Raw celery delivers a crunchy and refreshing texture. That’s why they’re ideal for:

  • Adding to leafy green salads
  • Adding to mayonnaise-based tuna, chicken, and potato salad
  • Using as a baton for dips

Celery is also famous for the “ants on a log” children’s snack where you fill the hollow-side of a rib of celery with peanut butter. Then stick raisins into the peanut butter to imitate ants.

You can make a sophisticated version for adults that substitutes cream cheese for peanut butter. You can add walnuts and toasted pumpkin seeds along with different dried fruits, like dried cherries and blueberries, for a fancy finish.

Raw celery leaves can be used to make a pesto. You can also add the raw leaves to vegetable soups or use them as a herb, substituting for parsley.

WARNING: Celeriac leaves are more pungent than the common “Pascal” celery you buy at the conventional grocery store. You may want to nibble on the leaf to decide whether you like the flavor enough to add it to your dish. Aim to use fewer celeriac leaves if you’ve never cooked with it.

How to cook celery

My favorite way to cook celery is to use it as the base aromatics for soups, stews, braises, and roasts. For example, celery would be a great addition to this Lentil Sausage Soup along with the onions and carrots.

You can add sliced celery into stir fries along with chicken, beef, or tofu.

Celery is a great addition to vegetable soups, such as this Italian minestrone soup, and can even serve as the centerpiece as in this creamy celery soup.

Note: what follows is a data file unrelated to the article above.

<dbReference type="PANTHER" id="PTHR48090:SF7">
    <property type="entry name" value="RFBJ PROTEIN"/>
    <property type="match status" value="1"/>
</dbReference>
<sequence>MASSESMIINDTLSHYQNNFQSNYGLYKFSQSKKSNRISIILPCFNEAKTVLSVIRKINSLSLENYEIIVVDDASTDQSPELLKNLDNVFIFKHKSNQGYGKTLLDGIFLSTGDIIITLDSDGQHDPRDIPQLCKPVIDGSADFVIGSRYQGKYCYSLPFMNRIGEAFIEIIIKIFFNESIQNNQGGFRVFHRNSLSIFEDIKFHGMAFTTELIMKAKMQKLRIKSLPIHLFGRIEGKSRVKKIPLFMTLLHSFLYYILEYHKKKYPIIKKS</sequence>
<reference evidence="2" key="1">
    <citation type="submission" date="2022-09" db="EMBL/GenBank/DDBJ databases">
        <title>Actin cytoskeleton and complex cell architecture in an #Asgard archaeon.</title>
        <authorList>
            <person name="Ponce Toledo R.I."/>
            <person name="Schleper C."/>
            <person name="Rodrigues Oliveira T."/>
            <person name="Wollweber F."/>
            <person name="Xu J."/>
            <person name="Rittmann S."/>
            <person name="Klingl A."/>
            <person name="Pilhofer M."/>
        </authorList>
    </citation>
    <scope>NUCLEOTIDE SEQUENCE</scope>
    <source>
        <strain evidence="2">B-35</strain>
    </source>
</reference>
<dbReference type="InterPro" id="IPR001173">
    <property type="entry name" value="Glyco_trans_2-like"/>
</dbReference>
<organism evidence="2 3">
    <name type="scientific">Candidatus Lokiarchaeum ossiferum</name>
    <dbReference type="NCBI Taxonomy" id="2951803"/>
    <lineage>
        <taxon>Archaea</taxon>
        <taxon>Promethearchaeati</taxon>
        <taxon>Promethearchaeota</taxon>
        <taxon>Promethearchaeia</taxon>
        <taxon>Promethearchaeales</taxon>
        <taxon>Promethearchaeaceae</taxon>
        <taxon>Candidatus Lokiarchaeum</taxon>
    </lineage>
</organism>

If you’re cooking celeriac, the root is the focus. You can make a crunchy celeriac salad. Or treat the root like a potato by boiling and mashing it. The root is also great roasted the same way you might roast parsnips.

celeriac root picturePin
Celeriac root: check out the texture on that root!

Chinese celery is much tastier than the conventional celery common in North America. It’s less fibrous and very fragrant.

Chinese celery with pork is a very common filling for homemade dumplings, although I rarely see it sold in grocery stores outside of Asian supermarkets.

When we last visited Shenzhen, we had hot pot with my parents’ friends. At the end of the hot pot, when the broth was richly flavored with all the ingredients we boiled in it, Aunty Yang encouraged Alex to make a bowl of soup with chopped Chinese celery. It was packed with flavor with a satisfying bite.

Celery works well with…

A celery stick dipped in garlic in front of a wood backgroundPin
Celery stick dipped into this 5-Minute Garlic Herb Dip

Recipes with celery

Celeriac Root with Honey Mustard Dressing
Celeriac root, with its mild and unusual celery flavor, offers a crunchy texture in this simple salad. The honey mustard dressing is subtle and complements celeriac wonderfully in this refreshing recipe.
Get the Recipe
Extra Umami Beef Broth
Ask for good stock bones from the butcher. They usually store them in the back so you may not see them waiting in the display case for you. 
Getting a diverse mix of knuckle and marrow will add a lot to your broth, providing flavor and gelatinous goodness. 
Using a pressure cooker speeds up the cooking time. It also allows you to set it and walk away.
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Spicy Jambalaya with Chicken, Shrimp, and Sausage
This Spicy Jambalaya is inspired by Nolas, my favorite restaurant in downtown Palo Alto. Our recipe is a spicy take on the traditional jambalaya thanks to the Italian sausage substitution. This dish contains sausage, shrimp, and chicken.
Get the Recipe

How to substitute celery

If you’re using celery ribs raw for the crisp texture, you can substitute it with raw carrots, cucumbers, and zucchini for dipping.

If you’re using celery in a salad or for an aromatic, you can substitute it with bell peppers/capsicum, carrots, or fennel.

If you’re substituting celeriac root, you can use potatoes, parsnips, sweet potatoes, or beets.

If you’re substituting celery leaves, you can use parsley, or another herb in the same family, like fennel, chervil, or cilantro.

A bowl of vegetable soup with celery next to slices of cut celeryPin